13 research outputs found

    Having a Lime: Remote Qualitative Research Training for Novice Global Health Researchers in the Caribbean

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    In the Caribbean, to lime is to socialize, or hang out. It is a fundamental aspect of Caribbean culture—when you lime, you build connections and become part of a community. Bringing the lime into science requires trust, dedicated community engagement, and local capacity for conducting research. In this presentation, we will share our experiences using an online network to train local residents and stakeholders on qualitative research methods. The Lifestyle Intervention with Metformin Escalation (LIME) study seeks to reduce the prevalence of diabetes among high-risk individuals in Barbados, Puerto Rico, Trinidad & Tobago, and the U.S. Virgin Islands. Local research teams interviewed patients and providers from each island study site about the LIME intervention as well as individual and cultural beliefs about diabetes. We will describe our collaborative research training approach, which integrates remote instruction and hands-on practice into every aspect of the study, from instrument development through coding and analysis. We will share practical examples from the virtual curriculum, which includes independent readings, peer practice, feedback sessions, and group discussions. We will candidly discuss the benefits and drawbacks of an online network, particularly regarding accessibility and sustainability. Our online training was used to both effectively conduct an evaluation of an implementation science study and to strengthen regional research capacity. Strengthening research capacity helps ensure equitable partnerships across the science and research enterprise, particularly for global health research collaborations that span different countries and institutions. Come lime with us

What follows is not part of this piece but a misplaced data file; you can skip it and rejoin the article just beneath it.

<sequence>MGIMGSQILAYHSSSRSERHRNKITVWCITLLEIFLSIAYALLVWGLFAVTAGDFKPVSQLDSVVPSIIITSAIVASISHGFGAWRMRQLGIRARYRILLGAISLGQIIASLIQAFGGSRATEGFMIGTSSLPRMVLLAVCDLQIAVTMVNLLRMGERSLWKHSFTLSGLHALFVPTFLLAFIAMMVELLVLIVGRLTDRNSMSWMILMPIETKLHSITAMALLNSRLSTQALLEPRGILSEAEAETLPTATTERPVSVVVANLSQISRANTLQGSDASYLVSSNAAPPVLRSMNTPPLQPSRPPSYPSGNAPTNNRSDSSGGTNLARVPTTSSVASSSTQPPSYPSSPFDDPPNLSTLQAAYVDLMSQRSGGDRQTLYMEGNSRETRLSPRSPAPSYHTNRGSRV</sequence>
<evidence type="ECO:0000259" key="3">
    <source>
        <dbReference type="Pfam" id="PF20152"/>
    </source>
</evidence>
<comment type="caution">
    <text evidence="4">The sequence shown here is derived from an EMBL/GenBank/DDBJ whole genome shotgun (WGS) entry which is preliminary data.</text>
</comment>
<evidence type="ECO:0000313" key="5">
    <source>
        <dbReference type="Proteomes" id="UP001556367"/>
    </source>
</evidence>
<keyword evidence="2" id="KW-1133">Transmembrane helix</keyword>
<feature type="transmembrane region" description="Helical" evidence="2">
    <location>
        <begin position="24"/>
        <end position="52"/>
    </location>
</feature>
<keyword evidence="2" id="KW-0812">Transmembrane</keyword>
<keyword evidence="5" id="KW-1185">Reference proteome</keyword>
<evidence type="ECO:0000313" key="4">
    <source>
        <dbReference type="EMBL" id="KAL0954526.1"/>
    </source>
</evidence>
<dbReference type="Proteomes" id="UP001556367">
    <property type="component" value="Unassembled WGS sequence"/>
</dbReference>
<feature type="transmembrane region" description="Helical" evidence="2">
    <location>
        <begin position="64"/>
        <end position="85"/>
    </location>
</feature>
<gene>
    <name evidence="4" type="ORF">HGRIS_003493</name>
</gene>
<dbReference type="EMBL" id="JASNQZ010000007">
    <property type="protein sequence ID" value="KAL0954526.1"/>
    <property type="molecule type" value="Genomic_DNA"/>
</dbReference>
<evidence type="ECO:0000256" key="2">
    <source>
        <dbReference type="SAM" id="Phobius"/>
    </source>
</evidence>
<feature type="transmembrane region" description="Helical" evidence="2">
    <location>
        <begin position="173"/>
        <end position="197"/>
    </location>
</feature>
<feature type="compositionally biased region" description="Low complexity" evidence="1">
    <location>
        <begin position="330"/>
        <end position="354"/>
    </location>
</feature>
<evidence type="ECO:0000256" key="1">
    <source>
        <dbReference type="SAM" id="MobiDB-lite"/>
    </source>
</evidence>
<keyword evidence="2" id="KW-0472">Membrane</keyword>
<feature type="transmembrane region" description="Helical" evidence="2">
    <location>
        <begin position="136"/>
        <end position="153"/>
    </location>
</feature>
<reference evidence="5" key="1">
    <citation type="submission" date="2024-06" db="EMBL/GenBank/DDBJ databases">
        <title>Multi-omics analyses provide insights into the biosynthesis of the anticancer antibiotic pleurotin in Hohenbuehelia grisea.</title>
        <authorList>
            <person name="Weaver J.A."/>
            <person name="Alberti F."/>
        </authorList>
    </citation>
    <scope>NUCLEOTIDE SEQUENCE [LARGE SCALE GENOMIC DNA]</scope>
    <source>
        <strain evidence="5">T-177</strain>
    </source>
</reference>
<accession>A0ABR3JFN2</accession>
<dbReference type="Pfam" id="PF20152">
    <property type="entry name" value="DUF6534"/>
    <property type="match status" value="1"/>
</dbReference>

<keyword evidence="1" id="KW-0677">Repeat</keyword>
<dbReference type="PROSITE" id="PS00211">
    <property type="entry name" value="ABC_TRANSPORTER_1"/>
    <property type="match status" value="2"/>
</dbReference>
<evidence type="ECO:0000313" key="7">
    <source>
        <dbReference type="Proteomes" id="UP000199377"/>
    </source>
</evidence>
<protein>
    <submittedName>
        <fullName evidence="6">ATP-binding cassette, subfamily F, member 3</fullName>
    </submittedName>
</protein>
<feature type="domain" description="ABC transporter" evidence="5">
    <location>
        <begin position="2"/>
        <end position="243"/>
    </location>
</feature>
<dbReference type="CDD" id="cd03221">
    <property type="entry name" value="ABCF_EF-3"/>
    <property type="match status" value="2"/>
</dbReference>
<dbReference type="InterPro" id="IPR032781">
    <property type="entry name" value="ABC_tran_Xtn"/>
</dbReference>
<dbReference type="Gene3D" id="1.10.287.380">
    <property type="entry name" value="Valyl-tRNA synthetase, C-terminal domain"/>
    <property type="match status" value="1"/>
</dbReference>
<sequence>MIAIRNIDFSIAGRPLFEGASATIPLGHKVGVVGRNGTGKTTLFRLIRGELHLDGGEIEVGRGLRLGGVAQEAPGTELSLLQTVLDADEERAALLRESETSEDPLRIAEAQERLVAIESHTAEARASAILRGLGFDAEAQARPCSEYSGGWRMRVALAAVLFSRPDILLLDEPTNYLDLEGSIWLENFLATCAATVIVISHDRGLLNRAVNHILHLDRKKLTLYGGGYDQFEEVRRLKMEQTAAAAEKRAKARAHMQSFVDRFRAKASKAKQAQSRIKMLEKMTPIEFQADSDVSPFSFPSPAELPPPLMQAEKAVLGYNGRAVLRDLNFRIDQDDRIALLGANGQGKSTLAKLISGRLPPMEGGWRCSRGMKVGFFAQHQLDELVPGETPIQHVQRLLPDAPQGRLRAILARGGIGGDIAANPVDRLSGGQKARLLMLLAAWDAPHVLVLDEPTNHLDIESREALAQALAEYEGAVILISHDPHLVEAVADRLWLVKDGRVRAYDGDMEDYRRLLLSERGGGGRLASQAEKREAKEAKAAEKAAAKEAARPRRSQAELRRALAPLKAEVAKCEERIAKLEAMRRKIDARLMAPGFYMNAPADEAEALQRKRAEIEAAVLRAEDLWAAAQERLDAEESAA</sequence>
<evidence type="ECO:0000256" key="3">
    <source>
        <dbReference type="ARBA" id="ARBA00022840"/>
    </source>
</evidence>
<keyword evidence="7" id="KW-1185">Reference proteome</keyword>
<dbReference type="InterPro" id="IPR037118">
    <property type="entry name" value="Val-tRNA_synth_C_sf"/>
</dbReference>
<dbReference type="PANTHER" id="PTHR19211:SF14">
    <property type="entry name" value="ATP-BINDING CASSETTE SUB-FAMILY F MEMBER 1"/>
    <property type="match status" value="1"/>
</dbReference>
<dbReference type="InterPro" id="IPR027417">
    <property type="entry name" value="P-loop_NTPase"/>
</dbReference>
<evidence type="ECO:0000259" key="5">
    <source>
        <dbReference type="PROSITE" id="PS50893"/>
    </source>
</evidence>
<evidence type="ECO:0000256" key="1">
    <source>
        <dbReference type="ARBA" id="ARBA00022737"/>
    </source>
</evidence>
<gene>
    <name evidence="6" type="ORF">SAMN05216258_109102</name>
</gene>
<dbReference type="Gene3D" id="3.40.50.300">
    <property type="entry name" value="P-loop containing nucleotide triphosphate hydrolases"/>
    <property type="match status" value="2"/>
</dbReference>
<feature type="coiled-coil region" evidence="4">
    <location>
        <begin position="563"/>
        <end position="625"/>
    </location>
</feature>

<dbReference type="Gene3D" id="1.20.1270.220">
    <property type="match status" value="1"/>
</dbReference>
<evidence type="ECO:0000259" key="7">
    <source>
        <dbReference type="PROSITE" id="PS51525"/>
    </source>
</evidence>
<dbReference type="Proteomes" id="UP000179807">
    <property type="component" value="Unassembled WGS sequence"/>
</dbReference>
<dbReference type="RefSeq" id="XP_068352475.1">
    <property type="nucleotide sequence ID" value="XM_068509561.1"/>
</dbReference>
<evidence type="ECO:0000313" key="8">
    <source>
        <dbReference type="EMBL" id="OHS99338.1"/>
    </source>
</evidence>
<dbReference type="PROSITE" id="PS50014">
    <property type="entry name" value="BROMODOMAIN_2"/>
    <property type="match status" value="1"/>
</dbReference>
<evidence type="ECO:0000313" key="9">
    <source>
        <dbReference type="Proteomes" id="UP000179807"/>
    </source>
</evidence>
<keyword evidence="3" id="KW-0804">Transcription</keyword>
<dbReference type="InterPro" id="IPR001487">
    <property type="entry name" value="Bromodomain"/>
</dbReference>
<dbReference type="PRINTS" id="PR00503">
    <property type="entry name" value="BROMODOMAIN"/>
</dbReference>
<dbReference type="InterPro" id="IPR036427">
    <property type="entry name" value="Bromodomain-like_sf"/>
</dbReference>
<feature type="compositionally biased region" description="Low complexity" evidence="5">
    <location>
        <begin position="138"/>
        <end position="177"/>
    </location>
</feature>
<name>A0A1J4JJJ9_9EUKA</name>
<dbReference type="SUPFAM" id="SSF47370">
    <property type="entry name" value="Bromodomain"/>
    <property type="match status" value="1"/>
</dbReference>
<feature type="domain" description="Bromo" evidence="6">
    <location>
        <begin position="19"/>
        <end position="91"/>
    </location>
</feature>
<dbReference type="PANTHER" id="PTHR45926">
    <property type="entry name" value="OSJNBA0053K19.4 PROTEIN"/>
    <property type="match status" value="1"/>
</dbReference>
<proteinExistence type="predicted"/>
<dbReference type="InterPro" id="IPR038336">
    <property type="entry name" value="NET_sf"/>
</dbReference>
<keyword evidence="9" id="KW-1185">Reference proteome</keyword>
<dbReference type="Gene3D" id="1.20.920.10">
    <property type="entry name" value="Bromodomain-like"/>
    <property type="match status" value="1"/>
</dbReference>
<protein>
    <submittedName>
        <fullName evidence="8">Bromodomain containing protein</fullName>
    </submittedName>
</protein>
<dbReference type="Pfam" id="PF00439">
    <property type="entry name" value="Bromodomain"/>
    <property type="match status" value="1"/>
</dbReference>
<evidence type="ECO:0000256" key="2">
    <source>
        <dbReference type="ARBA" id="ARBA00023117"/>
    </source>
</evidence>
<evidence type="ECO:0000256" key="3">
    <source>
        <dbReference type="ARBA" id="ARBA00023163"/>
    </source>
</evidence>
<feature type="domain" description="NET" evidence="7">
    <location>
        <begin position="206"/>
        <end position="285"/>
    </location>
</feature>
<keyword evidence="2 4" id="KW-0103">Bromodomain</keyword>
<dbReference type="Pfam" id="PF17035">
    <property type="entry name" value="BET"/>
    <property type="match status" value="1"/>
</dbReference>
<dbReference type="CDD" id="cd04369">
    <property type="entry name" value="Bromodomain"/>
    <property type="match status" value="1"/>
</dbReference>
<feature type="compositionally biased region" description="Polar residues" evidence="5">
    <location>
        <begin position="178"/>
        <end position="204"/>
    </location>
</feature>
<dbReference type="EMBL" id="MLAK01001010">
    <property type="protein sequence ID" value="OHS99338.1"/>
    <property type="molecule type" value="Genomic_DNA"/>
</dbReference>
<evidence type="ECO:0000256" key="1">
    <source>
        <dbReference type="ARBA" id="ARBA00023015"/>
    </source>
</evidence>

RL-Assisted Energy-Aware User-Edge Association for IoT-based Hierarchical Federated Learning

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    The extremely heavy global reliance on IoT devices is causing enormous amounts of data to be gathered and shared in IoT networks. Such data need to efficiently be used in training and deploying of powerful artificially intelligent models for better future event detection and decision making. However, IoT devices suffer from many limitations regarding their energy budget, computational power, and storage space. Therefore, efficient solutions have to be studied and proposed for addressing these limitations. In this paper, we propose an energy-efficient Hierarchical Federated Learning (HFL) framework with optimized client-edge association and resource allocation. This was done by formulating and solving a communication energy minimization problem that takes into consideration the data distribution of the clients and the communication latency between the clients and edges. We also implement an alternative less complex solution leveraging Reinforcement Learning (RL) that provides a fast user-edge association and resource allocation response in highly dynamic HFL networks. The proposed two solutions are compared with several state-of-the-art client-edge association techniques, leveraging MNIST dataset. Moreover, we study the trade-off between minimizing the per-round energy consumption and Kullback-Leibler Divergence (KLD) of the data distribution, and its effect on the total energy consumption.This work was made possible by NPRP grant # NPRP13S-0205-200265 from the Qatar National Research Fund (a member of Qatar Foundation)